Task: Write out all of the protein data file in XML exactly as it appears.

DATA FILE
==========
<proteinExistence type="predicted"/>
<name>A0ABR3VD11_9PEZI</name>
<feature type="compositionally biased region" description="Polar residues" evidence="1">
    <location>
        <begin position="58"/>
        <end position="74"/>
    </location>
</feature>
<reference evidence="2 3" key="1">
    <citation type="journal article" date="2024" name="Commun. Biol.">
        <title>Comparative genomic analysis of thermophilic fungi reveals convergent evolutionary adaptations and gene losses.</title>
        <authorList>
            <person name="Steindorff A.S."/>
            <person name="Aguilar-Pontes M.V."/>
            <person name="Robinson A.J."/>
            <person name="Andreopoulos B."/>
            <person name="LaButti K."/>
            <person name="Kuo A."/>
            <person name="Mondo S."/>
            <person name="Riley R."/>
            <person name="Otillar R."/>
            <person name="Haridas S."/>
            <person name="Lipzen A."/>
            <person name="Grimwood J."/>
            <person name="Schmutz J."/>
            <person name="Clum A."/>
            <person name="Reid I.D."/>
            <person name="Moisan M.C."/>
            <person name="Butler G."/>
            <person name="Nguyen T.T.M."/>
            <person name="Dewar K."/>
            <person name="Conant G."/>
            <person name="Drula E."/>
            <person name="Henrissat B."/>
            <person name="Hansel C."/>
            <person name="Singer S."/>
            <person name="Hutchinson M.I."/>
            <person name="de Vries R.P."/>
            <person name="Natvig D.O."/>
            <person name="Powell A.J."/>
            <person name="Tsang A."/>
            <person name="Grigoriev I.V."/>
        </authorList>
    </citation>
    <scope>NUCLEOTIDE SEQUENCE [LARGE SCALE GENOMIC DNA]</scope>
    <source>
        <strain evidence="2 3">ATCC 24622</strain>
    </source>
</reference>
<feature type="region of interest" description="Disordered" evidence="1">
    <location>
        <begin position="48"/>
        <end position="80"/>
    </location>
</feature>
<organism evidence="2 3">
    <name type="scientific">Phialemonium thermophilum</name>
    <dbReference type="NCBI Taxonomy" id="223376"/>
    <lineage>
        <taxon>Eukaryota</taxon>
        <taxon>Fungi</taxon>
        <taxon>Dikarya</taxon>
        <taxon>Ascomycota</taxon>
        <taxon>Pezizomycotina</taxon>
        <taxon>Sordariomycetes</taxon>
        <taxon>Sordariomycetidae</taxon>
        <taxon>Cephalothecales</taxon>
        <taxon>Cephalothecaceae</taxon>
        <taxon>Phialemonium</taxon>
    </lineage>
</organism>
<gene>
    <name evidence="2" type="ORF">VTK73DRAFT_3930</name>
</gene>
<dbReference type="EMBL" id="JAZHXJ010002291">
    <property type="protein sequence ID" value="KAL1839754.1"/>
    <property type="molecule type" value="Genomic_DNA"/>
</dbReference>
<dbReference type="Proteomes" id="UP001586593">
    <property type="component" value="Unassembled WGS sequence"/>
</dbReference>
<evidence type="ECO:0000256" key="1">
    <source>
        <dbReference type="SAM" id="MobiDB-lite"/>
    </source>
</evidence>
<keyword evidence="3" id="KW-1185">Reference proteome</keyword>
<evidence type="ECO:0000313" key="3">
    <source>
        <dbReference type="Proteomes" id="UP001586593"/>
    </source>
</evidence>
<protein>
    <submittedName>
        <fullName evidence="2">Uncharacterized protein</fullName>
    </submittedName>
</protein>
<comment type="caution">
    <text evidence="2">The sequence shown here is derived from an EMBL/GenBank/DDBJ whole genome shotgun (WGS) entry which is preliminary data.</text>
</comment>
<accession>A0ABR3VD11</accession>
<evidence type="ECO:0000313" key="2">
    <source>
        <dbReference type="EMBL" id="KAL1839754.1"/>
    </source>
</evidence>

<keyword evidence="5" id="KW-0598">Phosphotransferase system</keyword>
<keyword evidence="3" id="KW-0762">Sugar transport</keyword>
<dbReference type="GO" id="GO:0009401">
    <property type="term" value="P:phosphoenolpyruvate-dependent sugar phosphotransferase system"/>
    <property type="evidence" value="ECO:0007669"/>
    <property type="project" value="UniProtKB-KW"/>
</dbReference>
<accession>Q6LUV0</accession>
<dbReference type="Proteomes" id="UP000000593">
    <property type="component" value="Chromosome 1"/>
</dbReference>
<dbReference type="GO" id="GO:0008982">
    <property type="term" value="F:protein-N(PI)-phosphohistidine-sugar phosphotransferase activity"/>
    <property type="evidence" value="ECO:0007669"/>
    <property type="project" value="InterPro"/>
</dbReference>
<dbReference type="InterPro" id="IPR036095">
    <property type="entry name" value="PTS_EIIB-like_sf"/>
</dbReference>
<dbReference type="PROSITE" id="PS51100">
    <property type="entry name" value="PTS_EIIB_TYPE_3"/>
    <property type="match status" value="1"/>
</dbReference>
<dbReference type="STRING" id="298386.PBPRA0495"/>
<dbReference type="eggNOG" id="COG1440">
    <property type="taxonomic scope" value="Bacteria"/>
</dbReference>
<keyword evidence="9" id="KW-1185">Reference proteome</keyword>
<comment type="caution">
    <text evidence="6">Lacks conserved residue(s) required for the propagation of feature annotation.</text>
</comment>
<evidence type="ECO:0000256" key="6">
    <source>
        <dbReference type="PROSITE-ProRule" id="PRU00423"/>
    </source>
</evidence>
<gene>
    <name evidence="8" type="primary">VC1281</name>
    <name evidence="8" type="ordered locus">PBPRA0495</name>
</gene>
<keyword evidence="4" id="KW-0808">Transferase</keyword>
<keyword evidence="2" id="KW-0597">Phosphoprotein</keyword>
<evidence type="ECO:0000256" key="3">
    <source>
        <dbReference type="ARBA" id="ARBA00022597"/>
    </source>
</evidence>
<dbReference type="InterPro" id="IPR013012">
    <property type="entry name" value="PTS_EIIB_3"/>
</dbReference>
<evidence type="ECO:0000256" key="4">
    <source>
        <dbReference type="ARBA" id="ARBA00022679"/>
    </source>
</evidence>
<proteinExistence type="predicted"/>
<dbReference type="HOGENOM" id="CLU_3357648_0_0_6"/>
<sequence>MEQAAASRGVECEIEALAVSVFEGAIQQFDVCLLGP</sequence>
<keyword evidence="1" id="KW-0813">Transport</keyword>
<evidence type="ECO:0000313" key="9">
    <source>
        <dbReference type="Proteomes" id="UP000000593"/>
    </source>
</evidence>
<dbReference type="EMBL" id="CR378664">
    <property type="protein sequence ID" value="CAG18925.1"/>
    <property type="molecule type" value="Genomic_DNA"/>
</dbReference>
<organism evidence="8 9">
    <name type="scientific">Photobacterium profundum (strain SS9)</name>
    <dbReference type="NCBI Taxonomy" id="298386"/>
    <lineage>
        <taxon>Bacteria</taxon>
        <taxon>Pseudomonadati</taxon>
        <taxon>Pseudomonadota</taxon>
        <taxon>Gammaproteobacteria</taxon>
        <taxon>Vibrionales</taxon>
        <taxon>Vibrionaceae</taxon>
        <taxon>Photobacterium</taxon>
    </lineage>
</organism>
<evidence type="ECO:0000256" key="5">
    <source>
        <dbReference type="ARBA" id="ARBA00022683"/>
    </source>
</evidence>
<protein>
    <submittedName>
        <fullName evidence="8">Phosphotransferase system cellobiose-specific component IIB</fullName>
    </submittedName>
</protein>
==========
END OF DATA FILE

<proteinExistence type="predicted"/>
<name>A0ABR3VD11_9PEZI</name>
<feature type="compositionally biased region" description="Polar residues" evidence="1">
    <location>
        <begin position="58"/>
        <end position="74"/>
    </location>
</feature>
<reference evidence="2 3" key="1">
    <citation type="journal article" date="2024" name="Commun. Biol.">
        <title>Comparative genomic analysis of thermophilic fungi reveals convergent evolutionary adaptations and gene losses.</title>
        <authorList>
            <person name="Steindorff A.S."/>
            <person name="Aguilar-Pontes M.V."/>
            <person name="Robinson A.J."/>
            <person name="Andreopoulos B."/>
            <person name="LaButti K."/>
            <person name="Kuo A."/>
            <person name="Mondo S."/>
            <person name="Riley R."/>
            <person name="Otillar R."/>
            <person name="Haridas S."/>
            <person name="Lipzen A."/>
            <person name="Grimwood J."/>
            <person name="Schmutz J."/>
            <person name="Clum A."/>
            <person name="Reid I.D."/>
            <person name="Moisan M.C."/>
            <person name="Butler G."/>
            <person name="Nguyen T.T.M."/>
            <person name="Dewar K."/>
            <person name="Conant G."/>
            <person name="Drula E."/>
            <person name="Henrissat B."/>
            <person name="Hansel C."/>
            <person name="Singer S."/>
            <person name="Hutchinson M.I."/>
            <person name="de Vries R.P."/>
            <person name="Natvig D.O."/>
            <person name="Powell A.J."/>
            <person name="Tsang A."/>
            <person name="Grigoriev I.V."/>
        </authorList>
    </citation>
    <scope>NUCLEOTIDE SEQUENCE [LARGE SCALE GENOMIC DNA]</scope>
    <source>
        <strain evidence="2 3">ATCC 24622</strain>
    </source>
</reference>
<feature type="region of interest" description="Disordered" evidence="1">
    <location>
        <begin position="48"/>
        <end position="80"/>
    </location>
</feature>
<organism evidence="2 3">
    <name type="scientific">Phialemonium thermophilum</name>
    <dbReference type="NCBI Taxonomy" id="223376"/>
    <lineage>
        <taxon>Eukaryota</taxon>
        <taxon>Fungi</taxon>
        <taxon>Dikarya</taxon>
        <taxon>Ascomycota</taxon>
        <taxon>Pezizomycotina</taxon>
        <taxon>Sordariomycetes</taxon>
        <taxon>Sordariomycetidae</taxon>
        <taxon>Cephalothecales</taxon>
        <taxon>Cephalothecaceae</taxon>
        <taxon>Phialemonium</taxon>
    </lineage>
</organism>
<gene>
    <name evidence="2" type="ORF">VTK73DRAFT_3930</name>
</gene>
<dbReference type="EMBL" id="JAZHXJ010002291">
    <property type="protein sequence ID" value="KAL1839754.1"/>
    <property type="molecule type" value="Genomic_DNA"/>
</dbReference>
<dbReference type="Proteomes" id="UP001586593">
    <property type="component" value="Unassembled WGS sequence"/>
</dbReference>
<evidence type="ECO:0000256" key="1">
    <source>
        <dbReference type="SAM" id="MobiDB-lite"/>
    </source>
</evidence>
<keyword evidence="3" id="KW-1185">Reference proteome</keyword>
<evidence type="ECO:0000313" key="3">
    <source>
        <dbReference type="Proteomes" id="UP001586593"/>
    </source>
</evidence>
<protein>
    <submittedName>
        <fullName evidence="2">Uncharacterized protein</fullName>
    </submittedName>
</protein>
<comment type="caution">
    <text evidence="2">The sequence shown here is derived from an EMBL/GenBank/DDBJ whole genome shotgun (WGS) entry which is preliminary data.</text>
</comment>
<accession>A0ABR3VD11</accession>
<evidence type="ECO:0000313" key="2">
    <source>
        <dbReference type="EMBL" id="KAL1839754.1"/>
    </source>
</evidence>

<keyword evidence="5" id="KW-0598">Phosphotransferase system</keyword>
<keyword evidence="3" id="KW-0762">Sugar transport</keyword>
<dbReference type="GO" id="GO:0009401">
    <property type="term" value="P:phosphoenolpyruvate-dependent sugar phosphotransferase system"/>
    <property type="evidence" value="ECO:0007669"/>
    <property type="project" value="UniProtKB-KW"/>
</dbReference>
<accession>Q6LUV0</accession>
<dbReference type="Proteomes" id="UP000000593">
    <property type="component" value="Chromosome 1"/>
</dbReference>
<dbReference type="GO" id="GO:0008982">
    <property type="term" value="F:protein-N(PI)-phosphohistidine-sugar phosphotransferase activity"/>
    <property type="evidence" value="ECO:0007669"/>
    <property type="project" value="InterPro"/>
</dbReference>
<dbReference type="InterPro" id="IPR036095">
    <property type="entry name" value="PTS_EIIB-like_sf"/>
</dbReference>
<dbReference type="PROSITE" id="PS51100">
    <property type="entry name" value="PTS_EIIB_TYPE_3"/>
    <property type="match status" value="1"/>
</dbReference>
<dbReference type="STRING" id="298386.PBPRA0495"/>
<dbReference type="eggNOG" id="COG1440">
    <property type="taxonomic scope" value="Bacteria"/>
</dbReference>
<keyword evidence="9" id="KW-1185">Reference proteome</keyword>
<comment type="caution">
    <text evidence="6">Lacks conserved residue(s) required for the propagation of feature annotation.</text>
</comment>
<evidence type="ECO:0000256" key="6">
    <source>
        <dbReference type="PROSITE-ProRule" id="PRU00423"/>
    </source>
</evidence>
<gene>
    <name evidence="8" type="primary">VC1281</name>
    <name evidence="8" type="ordered locus">PBPRA0495</name>
</gene>
<keyword evidence="4" id="KW-0808">Transferase</keyword>
<keyword evidence="2" id="KW-0597">Phosphoprotein</keyword>
<evidence type="ECO:0000256" key="3">
    <source>
        <dbReference type="ARBA" id="ARBA00022597"/>
    </source>
</evidence>
<dbReference type="InterPro" id="IPR013012">
    <property type="entry name" value="PTS_EIIB_3"/>
</dbReference>
<evidence type="ECO:0000256" key="4">
    <source>
        <dbReference type="ARBA" id="ARBA00022679"/>
    </source>
</evidence>
<proteinExistence type="predicted"/>
<dbReference type="HOGENOM" id="CLU_3357648_0_0_6"/>
<sequence>MEQAAASRGVECEIEALAVSVFEGAIQQFDVCLLGP</sequence>
<keyword evidence="1" id="KW-0813">Transport</keyword>
<evidence type="ECO:0000313" key="9">
    <source>
        <dbReference type="Proteomes" id="UP000000593"/>
    </source>
</evidence>
<dbReference type="EMBL" id="CR378664">
    <property type="protein sequence ID" value="CAG18925.1"/>
    <property type="molecule type" value="Genomic_DNA"/>
</dbReference>
<organism evidence="8 9">
    <name type="scientific">Photobacterium profundum (strain SS9)</name>
    <dbReference type="NCBI Taxonomy" id="298386"/>
    <lineage>
        <taxon>Bacteria</taxon>
        <taxon>Pseudomonadati</taxon>
        <taxon>Pseudomonadota</taxon>
        <taxon>Gammaproteobacteria</taxon>
        <taxon>Vibrionales</taxon>
        <taxon>Vibrionaceae</taxon>
        <taxon>Photobacterium</taxon>
    </lineage>
</organism>
<evidence type="ECO:0000256" key="5">
    <source>
        <dbReference type="ARBA" id="ARBA00022683"/>
    </source>
</evidence>
<protein>
    <submittedName>
        <fullName evidence="8">Phosphotransferase system cellobiose-specific component IIB</fullName>
    </submittedName>
</protein>